District Attorney Craig Stedman has extended a standing offer for safety-assessment consultation to any Lancaster County school – public or private.
The assessment consists of a review of school facilities blueprints and procedures, and, if requested, a walk-through of the facilities to diagnose lacking security measures and identify opportunities for improvement.
Lancaster County Detective Sgt. James Zahm, also commander of the county SERT unit, is the director of the assessment program and has been going to schools for discussions and walk-throughs.
District Attorney Stedman first offered the consultation in 2013, following the Sandy Hook school massacre in Connecticut, when the focus heightened on school security and respective administrators across the country searched for ways to avoid becoming a target location.
The consultation is free to any district or school. Costs associated with security improvements would be paid by the schools. However, Detective Sgt. Zahm offers many suggestions that are free and focused on layout (i.e. camera positioning) and markings (i.e. labels on windows).
District Attorney Stedman sent a letter to all Lancaster County schools in 2013. Following a mass shooting earlier this year at a high school in Parkland, Florida, Stedman mailed another letter – with essentially the same offer.
The schools are certainly of no obligation to request the service.
“While there is no requirement, I continue to ask our school administrators to strongly consider this free service, which I have seen for myself to be eye-opening in its exposure of potential issues,” District Attorney Stedman said.
Detective Sgt. Zahm has already provided consultations to three public districts and seven private schools this school year.
Since the initial offer in 2013, most county districts have requested the consultation.
In the recent letter, District Attorney Stedman also requests current blueprints for all facilities to provide to the SERT unit, in the unfortunate event that an active-shooter incident happens. The blueprints would be crucial to SERT personnel in combatting the threat.
Also outlined in the letter as offered services:
- A review or establishment of emergency plans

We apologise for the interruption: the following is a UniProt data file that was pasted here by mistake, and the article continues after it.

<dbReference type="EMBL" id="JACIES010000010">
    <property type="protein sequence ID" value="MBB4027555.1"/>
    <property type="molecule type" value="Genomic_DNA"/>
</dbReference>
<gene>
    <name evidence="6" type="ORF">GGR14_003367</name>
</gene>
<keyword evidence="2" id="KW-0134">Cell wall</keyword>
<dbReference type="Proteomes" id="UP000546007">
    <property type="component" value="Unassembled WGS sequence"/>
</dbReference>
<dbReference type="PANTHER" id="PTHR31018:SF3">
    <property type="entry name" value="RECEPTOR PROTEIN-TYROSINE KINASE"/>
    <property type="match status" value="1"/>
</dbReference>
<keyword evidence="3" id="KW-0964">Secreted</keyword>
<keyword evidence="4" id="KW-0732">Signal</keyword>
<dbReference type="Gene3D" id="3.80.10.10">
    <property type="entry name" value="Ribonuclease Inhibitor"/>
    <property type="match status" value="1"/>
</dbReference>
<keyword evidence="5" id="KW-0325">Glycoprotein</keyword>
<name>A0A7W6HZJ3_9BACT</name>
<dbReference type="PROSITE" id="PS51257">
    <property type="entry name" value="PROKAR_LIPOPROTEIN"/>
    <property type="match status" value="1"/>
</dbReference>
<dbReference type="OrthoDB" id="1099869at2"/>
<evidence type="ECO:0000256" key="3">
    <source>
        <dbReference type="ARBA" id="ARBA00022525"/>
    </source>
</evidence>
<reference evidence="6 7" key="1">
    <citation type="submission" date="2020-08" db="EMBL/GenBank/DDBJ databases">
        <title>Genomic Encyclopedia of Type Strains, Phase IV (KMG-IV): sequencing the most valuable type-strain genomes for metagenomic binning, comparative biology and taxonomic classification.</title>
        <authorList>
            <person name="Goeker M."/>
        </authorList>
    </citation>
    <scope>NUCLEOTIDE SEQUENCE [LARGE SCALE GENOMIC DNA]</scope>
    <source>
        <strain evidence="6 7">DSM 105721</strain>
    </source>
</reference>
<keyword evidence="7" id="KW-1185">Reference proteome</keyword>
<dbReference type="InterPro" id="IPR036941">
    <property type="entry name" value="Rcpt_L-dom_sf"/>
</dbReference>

- Training for teachers and/or students
- Table-top exercises for staff
- A drill to test emergency plans and policies
About 21 percent of all active-shooter incidents in the United States, between 2000 and 2017, happened at schools, according to the Department of Homeland Security.
Detective Sgt. Zahm works from a Homeland Security guide on best practices when offering suggestions in making his assessments.
Of course, building layout and safety is only one piece of being best prepared for an active-shooter incident.
District Attorney Stedman stresses that relationships between school staff and students is vital, so students feel comfortable in providing information about a student or behavior causing concern, and so a student who is perhaps under stress and a potential behavior risk feels comfortable to open up about it.
District Attorney Stedman credits the School Resource Officer programs in most county schools as invaluable tools in strengthening those relations, while providing someone trained and able to deal with a direct threat should one unfold.
“A camera-location adjustment on its own will certainly not do enough to alleviate a potential threat,” District Attorney Stedman said. “Through my office’s community-outreach program, I have seen that our schools do a great job of focusing on the mental health of their students. The value of that work can not be understated; it absolutely could make a difference in turning an at-risk student toward a rational decision, as opposed to an erratic act.”
(In photo, from left: DA Stedman, Detective Sgt. Zahm, Bill Gleason)
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